Criminal Justice Teacher Resources

Find Criminal Justice educational ideas and activities

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Studying this case within its historical context can help us better understand urgent current issues of today.
Students define arrest and detainment, examine hypothetical situations to determine if warrantless arrest/detainment is reasonable based on information available to police, discuss differences between hunch, suspicion, reasonable suspicion, and probably cause, and role play scenarios to know what to do and what not to do if ever arrested.
Students examine goals of two major theories of punishment, Utilitarian Theory and Retributive Theory, develop opinions about ethics and effectiveness of both theories, define legal duties of prosecutors and public defenders, and discuss their respective burdens at trial. Students then evaluate different negotiating techniques and identify areas for improvement.
Sixth graders study restorative justice. For this government lesson, 6th graders discuss restorative justice, examine the ways restitution can be made when a crime occurs, and write about a conflict at home or school and describe how it could be solved by making sure that the solution is mutually acceptable to all involved. 
Students create a solution to a social justice problem within their community. In this urban planning lesson, students read To Kill a Mockingbird by Harper Lee and A Lesson Before Dying by Ernest Gaines. Students then complete a research paper identifying social justice issues within neighborhoods and suggest solutions.
Learners examine the pardon process and the controversy surrounding the Clinton pardons through reading and discussing "Lobbying for Forgiveness." They write a forgiveness letter and create pardon guidelines for President Bush.
Students examine the role of the Advertising Standards Agency, the image of crime portrayed by some rap artists, the reality of crime, media influence, and society's influences on the media.
Fifth graders discuss the Bill of Rights. In this Constitution lesson, 5th graders find the reasons the Bill of Rights was added to the Constitution. They explain the basic freedoms and rights that it gave to Americans. 
Young scholars debate both positions on the controversial topic of racial profiling with support for each and then develop a consensus position on how racial profiling as a law enforcement tool should be used.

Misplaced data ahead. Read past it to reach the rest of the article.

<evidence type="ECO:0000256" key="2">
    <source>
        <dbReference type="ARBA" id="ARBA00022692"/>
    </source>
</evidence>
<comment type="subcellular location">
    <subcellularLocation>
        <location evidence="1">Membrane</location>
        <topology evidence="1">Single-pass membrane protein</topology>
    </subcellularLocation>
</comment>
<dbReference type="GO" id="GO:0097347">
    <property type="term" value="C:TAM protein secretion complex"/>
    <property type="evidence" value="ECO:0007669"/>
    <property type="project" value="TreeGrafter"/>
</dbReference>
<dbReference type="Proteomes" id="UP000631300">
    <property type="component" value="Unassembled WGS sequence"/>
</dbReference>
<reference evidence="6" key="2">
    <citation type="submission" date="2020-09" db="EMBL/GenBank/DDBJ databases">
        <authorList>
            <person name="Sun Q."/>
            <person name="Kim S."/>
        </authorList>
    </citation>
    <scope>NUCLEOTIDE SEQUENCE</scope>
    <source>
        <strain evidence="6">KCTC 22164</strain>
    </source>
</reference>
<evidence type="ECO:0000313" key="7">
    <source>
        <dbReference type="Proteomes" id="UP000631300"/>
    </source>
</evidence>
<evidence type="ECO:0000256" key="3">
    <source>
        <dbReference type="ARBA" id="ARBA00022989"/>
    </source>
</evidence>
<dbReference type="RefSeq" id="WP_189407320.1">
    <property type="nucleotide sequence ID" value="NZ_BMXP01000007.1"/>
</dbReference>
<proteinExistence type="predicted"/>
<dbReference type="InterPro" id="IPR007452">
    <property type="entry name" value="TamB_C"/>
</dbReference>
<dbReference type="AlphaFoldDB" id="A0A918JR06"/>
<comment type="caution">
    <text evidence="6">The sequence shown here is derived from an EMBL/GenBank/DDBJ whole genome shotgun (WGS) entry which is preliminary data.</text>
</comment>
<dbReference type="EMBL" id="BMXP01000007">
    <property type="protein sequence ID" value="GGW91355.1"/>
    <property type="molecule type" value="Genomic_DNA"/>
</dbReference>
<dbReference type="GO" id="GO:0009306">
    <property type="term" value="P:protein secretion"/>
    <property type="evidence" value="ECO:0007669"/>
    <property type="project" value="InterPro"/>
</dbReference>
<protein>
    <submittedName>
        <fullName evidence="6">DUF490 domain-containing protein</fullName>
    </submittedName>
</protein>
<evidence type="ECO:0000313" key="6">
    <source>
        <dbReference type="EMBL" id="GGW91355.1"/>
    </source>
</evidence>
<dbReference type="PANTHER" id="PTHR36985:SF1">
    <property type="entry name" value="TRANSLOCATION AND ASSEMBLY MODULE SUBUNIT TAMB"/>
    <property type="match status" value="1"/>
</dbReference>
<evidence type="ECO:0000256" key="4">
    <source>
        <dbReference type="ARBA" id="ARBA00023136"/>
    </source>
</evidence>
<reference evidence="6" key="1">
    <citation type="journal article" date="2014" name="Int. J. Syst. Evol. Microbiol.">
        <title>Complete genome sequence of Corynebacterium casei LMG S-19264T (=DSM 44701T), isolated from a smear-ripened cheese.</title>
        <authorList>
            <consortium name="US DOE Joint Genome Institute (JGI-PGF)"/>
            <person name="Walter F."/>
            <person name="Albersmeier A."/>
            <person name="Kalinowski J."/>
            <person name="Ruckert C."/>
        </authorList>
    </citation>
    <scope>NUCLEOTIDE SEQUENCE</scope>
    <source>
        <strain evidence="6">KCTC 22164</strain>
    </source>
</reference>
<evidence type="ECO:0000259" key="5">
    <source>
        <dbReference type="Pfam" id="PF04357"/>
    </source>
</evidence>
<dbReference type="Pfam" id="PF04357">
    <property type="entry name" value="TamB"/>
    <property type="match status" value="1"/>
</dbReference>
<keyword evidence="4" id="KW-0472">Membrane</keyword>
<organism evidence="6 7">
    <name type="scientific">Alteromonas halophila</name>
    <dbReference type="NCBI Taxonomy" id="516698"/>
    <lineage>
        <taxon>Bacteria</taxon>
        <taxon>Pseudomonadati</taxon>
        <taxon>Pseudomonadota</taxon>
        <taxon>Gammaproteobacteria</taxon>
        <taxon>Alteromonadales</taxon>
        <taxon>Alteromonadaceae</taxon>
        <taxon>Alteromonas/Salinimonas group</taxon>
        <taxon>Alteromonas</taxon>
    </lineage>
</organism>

Determine how African-Americans have broken barriers in this history lesson. Middle schoolers discuss the 15th Amendment and the American civil rights movement prior to analyzing Barack Obama's speech "A More Perfect Union," taking care to evaluate the speaker's argument. Then they compose essays of their own regarding social change.
For this online interactive reading comprehension worksheet, students respond to 25 multiple choice questions about Daniel Defoe's Moll FlandersStudents may submit their answers to be scored.
Exploring and discovering what to do after high school graduation is a very real topic for 12th graders. They examine their own character traits, the traits commonly needed in specific careers, and what type of career best suits them personally. Four short activities, a worksheet, and a complete list of career clusters are included.
Eleventh graders explore academic controversy. In this Law lesson, 11th graders conduct a debate on hate crimes. Students research their controversial issue and present their findings to their class. 
Students reflect on the role of DNA in society since its discovery in 1953 by creating works of art and poetry that metaphorically illustrate the importance, influence and concerns of DNA research.
Students research various aspects of Indian culture. They create a Book of Knowledge about India. In a second activity they research the history behind any game. They make presentations and play the different games during Game Day.
Parents and children work together in a community circle to discuss caring for people with special needs. In separate groups, the children sing and listen to a story. They discuss ways people are alike, and ways they are different. Parents take on a physical limitation, and explore the site to determine accessibility.
Learners read a fact sheet about homelessness in the U.S. and Texas. In this homelessness awareness lesson, students design a budget based on minimum wage earnings and evaluate how basic needs can be met. Learners discuss and write about the challenges faced by low-income earners and optionally participate in community service to assist the homeless.
In this online interactive psychology worksheet, students respond to 24 multiple choice questions about Foucault's The History of Sexuality: An Introduction. Students submit their answers to be scored.
Children have rights! Exploring those rights and using media to express those rights is the focus of this Media Awareness Network lesson. Although some of the law links reflect the Canadian Articles of The Convention, the majority of the resources prove invaluable. Everything from how to create a visual essay to how to access project funding, from taking a position to positioning a camera shot. This lesson belongs in your curriculum library.
Build vocabulary and critical thinking skills with a sentence completion worksheet that comes with an answer and explanations key. The key unlocks for learners logic and comprehension strategies they can use to determine the correct response to the prompts.

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